Author Topic: Load bearing stud cut - repair ideas?  (Read 1233 times)

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Offline ryanjg117

  • Posts: 157
Load bearing stud cut - repair ideas?
« on: June 22, 2019, 08:52 PM »
Removing an old, rather dilapidated metal tubular chimney off the back of our 1977 house. Along with it, removing an exhaust for an old pellet stove located in the basement. Pulled off the exterior surround for this exhaust today and noticed to my dismay they completely cut through a vertical stud to accommodate this tiny 4" exhaust:



The roof trusses in this home are load bearing on the front and back of the house, meaning this is most likely a load bearing stud. There is some odd "settling" in the upstairs of the house, and this could certainly be a contributor to the issue.

I'm going to patch the house wrap and cedar siding but might as well try to at least put a block under this stud. Just want to get some ideas on how best to do that... Cut the existing stud flat, cut a block to insert, and use a framing nailer at an angle to make it whole?

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Offline tjbnwi

  • Posts: 6029
  • Cedar Tucky Indiana
Re: Load bearing stud cut - repair ideas?
« Reply #1 on: June 22, 2019, 09:04 PM »
There is still some stud there. Use a stud shoe for a smaller pipe. Wont be a 100% repair, but better than nothing.

Best method would be sistering a new stud, but odds are you don't want to completely open the wall.

Tom

Online Jiggy Joiner

  • Posts: 706
Re: Load bearing stud cut - repair ideas?
« Reply #2 on: June 23, 2019, 04:43 AM »
Just a personal opinion but, if you’ve seen evidence of movement because of this previous mistake, I’d definitely investigate further.
Over here we use Acrow props (jacks) and like spurs on top of them (strong boys) to hold everything up, so we can work safely below them. So I’d look at replacing the stud/beam/lintel.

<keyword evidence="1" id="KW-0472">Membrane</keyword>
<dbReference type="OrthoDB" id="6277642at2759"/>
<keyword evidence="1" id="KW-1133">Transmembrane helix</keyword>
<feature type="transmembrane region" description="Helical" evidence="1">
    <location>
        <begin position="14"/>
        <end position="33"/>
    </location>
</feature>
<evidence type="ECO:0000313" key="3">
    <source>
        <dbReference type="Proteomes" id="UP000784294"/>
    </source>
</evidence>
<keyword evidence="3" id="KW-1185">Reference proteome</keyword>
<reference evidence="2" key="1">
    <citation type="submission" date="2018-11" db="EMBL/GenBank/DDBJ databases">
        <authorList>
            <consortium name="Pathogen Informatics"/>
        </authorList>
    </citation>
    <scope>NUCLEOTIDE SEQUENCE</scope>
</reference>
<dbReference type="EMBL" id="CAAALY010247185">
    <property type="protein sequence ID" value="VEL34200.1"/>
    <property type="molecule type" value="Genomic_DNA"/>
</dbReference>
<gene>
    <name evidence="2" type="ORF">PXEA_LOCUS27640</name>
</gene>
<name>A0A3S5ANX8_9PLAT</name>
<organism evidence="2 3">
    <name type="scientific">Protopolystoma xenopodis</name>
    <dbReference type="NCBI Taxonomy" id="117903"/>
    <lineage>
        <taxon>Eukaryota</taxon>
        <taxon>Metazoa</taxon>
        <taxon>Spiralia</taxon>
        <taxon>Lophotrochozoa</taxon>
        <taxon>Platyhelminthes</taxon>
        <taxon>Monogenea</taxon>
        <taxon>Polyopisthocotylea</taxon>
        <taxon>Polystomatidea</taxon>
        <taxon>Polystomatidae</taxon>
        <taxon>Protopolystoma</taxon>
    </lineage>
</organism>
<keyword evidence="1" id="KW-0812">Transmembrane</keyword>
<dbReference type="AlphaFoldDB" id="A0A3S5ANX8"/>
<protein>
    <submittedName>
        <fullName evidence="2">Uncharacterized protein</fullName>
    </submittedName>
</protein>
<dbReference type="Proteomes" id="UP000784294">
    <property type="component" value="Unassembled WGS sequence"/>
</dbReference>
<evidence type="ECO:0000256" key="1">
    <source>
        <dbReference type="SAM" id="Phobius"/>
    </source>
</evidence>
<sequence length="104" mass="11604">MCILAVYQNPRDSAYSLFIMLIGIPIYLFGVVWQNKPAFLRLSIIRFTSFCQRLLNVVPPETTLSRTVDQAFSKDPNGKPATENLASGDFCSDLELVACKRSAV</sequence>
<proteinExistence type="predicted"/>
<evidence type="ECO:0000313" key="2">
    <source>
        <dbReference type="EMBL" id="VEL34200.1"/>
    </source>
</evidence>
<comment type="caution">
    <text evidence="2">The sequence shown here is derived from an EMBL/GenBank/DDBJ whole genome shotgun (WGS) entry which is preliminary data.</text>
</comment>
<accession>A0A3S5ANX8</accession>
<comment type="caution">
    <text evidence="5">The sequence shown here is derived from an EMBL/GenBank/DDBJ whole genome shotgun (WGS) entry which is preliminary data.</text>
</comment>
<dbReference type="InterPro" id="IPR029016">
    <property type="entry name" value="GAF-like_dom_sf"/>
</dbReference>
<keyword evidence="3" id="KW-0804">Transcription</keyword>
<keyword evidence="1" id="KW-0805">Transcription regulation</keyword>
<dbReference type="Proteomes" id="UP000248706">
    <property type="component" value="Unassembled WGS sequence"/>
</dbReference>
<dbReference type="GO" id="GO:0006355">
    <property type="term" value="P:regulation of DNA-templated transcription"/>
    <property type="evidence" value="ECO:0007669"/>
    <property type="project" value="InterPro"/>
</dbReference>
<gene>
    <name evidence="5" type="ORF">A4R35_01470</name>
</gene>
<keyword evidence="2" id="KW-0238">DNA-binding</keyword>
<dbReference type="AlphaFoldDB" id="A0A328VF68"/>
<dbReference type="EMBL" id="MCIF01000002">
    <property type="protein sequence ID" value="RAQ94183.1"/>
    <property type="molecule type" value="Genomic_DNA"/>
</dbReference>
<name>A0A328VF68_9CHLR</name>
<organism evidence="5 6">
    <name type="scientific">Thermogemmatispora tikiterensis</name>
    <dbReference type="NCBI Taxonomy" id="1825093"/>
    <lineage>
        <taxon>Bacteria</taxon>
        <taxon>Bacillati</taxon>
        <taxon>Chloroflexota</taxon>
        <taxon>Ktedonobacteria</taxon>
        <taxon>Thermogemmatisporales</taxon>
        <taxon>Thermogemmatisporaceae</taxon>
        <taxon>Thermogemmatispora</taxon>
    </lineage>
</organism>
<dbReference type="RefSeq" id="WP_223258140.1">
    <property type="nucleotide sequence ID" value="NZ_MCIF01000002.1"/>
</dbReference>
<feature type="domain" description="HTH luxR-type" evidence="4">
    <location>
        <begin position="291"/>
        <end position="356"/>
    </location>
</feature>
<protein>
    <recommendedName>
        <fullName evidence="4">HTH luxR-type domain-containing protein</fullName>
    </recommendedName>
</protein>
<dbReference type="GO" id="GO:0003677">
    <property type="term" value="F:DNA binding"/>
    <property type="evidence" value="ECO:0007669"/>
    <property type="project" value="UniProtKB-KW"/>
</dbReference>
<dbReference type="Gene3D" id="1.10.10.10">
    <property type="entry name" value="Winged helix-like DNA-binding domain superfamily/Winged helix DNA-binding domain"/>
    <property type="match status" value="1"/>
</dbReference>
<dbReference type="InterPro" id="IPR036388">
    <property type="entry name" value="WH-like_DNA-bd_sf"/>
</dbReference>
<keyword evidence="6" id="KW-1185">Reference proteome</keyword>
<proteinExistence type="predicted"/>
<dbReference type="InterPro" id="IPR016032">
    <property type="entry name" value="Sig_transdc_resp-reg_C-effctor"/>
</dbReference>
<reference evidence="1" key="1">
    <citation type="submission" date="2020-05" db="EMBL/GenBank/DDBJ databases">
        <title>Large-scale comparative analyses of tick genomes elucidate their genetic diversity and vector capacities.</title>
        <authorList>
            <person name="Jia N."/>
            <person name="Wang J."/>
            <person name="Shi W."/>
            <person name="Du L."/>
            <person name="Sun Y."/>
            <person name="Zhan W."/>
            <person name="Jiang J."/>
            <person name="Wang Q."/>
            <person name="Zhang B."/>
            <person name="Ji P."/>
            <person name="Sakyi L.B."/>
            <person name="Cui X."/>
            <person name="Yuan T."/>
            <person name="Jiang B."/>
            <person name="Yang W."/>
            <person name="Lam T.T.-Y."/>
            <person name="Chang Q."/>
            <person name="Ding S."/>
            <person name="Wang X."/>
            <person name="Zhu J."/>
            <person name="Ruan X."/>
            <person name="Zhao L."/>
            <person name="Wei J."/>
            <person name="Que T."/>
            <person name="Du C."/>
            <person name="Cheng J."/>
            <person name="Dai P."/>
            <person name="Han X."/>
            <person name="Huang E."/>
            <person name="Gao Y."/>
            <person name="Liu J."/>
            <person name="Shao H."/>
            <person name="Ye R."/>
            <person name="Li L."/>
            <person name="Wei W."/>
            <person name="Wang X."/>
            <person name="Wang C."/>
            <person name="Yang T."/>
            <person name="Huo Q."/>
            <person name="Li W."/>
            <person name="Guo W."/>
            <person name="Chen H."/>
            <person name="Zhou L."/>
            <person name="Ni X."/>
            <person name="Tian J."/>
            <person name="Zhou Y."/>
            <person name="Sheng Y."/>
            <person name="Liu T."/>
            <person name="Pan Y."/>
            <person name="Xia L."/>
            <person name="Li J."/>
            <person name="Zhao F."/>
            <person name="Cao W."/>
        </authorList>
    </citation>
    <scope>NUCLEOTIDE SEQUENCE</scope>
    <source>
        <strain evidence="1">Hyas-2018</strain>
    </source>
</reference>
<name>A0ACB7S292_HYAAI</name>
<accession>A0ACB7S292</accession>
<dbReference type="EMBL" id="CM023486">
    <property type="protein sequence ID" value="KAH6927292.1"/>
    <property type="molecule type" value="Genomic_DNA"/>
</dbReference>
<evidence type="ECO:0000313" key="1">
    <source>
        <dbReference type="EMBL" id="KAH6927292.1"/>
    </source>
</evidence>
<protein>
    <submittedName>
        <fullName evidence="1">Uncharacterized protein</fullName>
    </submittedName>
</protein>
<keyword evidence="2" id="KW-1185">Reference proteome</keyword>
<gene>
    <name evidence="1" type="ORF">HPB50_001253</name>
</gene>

You’ll have to excuse me, as the houses are mostly built differently here to your location but, I’d imagine the principles and application are very similar in load bearing.
Just trying to help.

Offline NChander

  • Posts: 15
Re: Load bearing stud cut - repair ideas?
« Reply #3 on: June 29, 2019, 02:47 PM »
If the stud spacing is 16" oc  (or even 24" oc) then the entire wall is the load bearing diaphragm (studs, sheathing, etc);the stud can be sistered on each side and will still function with minimal structural deflection.

The loads from the roof truss is being distributed throughout the wall system, one stud being compromised will not be a major issue.

Hope this helps.

-Neeraj

Offline George Oliver

  • Posts: 36
Re: Load bearing stud cut - repair ideas?
« Reply #4 on: June 29, 2019, 07:24 PM »
Maybe you've done it already but some kind of gusset, plywood or a metal nailing plate with say 1/4" x 1 1/2" screws, is probably better than toenailing with the framing nailer. You might have enough access when you patch the siding.

Offline ryanjg117

  • Posts: 157
Re: Load bearing stud cut - repair ideas?
« Reply #5 on: June 29, 2019, 08:19 PM »
Ended up sistering studs on both sides, with some good screws and construction adhesive. I was happily surprised to see a floor squeak in the master bedroom went away!